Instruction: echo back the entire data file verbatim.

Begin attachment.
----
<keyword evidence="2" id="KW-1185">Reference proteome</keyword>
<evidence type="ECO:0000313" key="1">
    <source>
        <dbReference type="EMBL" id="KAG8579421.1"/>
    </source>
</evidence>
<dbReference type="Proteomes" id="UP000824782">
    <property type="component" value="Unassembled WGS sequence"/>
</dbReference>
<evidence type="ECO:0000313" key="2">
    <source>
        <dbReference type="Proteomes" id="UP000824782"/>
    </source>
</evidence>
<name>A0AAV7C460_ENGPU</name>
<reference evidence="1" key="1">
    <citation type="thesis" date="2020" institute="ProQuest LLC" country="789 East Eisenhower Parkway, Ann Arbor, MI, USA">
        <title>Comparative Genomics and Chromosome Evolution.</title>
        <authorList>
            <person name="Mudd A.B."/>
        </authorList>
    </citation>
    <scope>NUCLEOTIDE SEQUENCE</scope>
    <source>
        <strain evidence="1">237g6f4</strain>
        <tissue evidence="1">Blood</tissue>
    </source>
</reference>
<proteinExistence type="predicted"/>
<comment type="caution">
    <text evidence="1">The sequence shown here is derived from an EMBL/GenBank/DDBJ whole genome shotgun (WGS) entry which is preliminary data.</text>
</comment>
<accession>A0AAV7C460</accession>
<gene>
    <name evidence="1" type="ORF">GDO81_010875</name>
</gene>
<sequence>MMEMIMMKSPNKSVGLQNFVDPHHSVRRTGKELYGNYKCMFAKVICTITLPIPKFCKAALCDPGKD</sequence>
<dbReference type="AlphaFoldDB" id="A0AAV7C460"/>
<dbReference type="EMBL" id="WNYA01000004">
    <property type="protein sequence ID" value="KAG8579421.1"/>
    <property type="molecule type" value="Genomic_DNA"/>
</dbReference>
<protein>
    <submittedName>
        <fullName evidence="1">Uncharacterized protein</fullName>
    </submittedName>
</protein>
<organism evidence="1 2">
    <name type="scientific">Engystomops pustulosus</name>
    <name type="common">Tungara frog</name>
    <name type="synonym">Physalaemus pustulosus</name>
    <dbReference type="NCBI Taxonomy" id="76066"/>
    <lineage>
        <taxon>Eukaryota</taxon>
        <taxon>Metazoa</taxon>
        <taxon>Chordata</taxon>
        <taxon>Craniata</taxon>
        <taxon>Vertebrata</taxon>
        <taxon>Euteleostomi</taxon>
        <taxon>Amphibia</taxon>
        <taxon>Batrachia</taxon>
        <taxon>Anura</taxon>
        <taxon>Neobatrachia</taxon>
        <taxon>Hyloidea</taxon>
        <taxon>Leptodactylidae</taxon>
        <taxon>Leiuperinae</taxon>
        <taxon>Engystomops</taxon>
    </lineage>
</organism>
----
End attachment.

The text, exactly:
<keyword evidence="2" id="KW-1185">Reference proteome</keyword>
<evidence type="ECO:0000313" key="1">
    <source>
        <dbReference type="EMBL" id="KAG8579421.1"/>
    </source>
</evidence>
<dbReference type="Proteomes" id="UP000824782">
    <property type="component" value="Unassembled WGS sequence"/>
</dbReference>
<evidence type="ECO:0000313" key="2">
    <source>
        <dbReference type="Proteomes" id="UP000824782"/>
    </source>
</evidence>
<name>A0AAV7C460_ENGPU</name>
<reference evidence="1" key="1">
    <citation type="thesis" date="2020" institute="ProQuest LLC" country="789 East Eisenhower Parkway, Ann Arbor, MI, USA">
        <title>Comparative Genomics and Chromosome Evolution.</title>
        <authorList>
            <person name="Mudd A.B."/>
        </authorList>
    </citation>
    <scope>NUCLEOTIDE SEQUENCE</scope>
    <source>
        <strain evidence="1">237g6f4</strain>
        <tissue evidence="1">Blood</tissue>
    </source>
</reference>
<proteinExistence type="predicted"/>
<comment type="caution">
    <text evidence="1">The sequence shown here is derived from an EMBL/GenBank/DDBJ whole genome shotgun (WGS) entry which is preliminary data.</text>
</comment>
<accession>A0AAV7C460</accession>
<gene>
    <name evidence="1" type="ORF">GDO81_010875</name>
</gene>
<sequence>MMEMIMMKSPNKSVGLQNFVDPHHSVRRTGKELYGNYKCMFAKVICTITLPIPKFCKAALCDPGKD</sequence>
<dbReference type="AlphaFoldDB" id="A0AAV7C460"/>
<dbReference type="EMBL" id="WNYA01000004">
    <property type="protein sequence ID" value="KAG8579421.1"/>
    <property type="molecule type" value="Genomic_DNA"/>
</dbReference>
<protein>
    <submittedName>
        <fullName evidence="1">Uncharacterized protein</fullName>
    </submittedName>
</protein>
<organism evidence="1 2">
    <name type="scientific">Engystomops pustulosus</name>
    <name type="common">Tungara frog</name>
    <name type="synonym">Physalaemus pustulosus</name>
    <dbReference type="NCBI Taxonomy" id="76066"/>
    <lineage>
        <taxon>Eukaryota</taxon>
        <taxon>Metazoa</taxon>
        <taxon>Chordata</taxon>
        <taxon>Craniata</taxon>
        <taxon>Vertebrata</taxon>
        <taxon>Euteleostomi</taxon>
        <taxon>Amphibia</taxon>
        <taxon>Batrachia</taxon>
        <taxon>Anura</taxon>
        <taxon>Neobatrachia</taxon>
        <taxon>Hyloidea</taxon>
        <taxon>Leptodactylidae</taxon>
        <taxon>Leiuperinae</taxon>
        <taxon>Engystomops</taxon>
    </lineage>
</organism>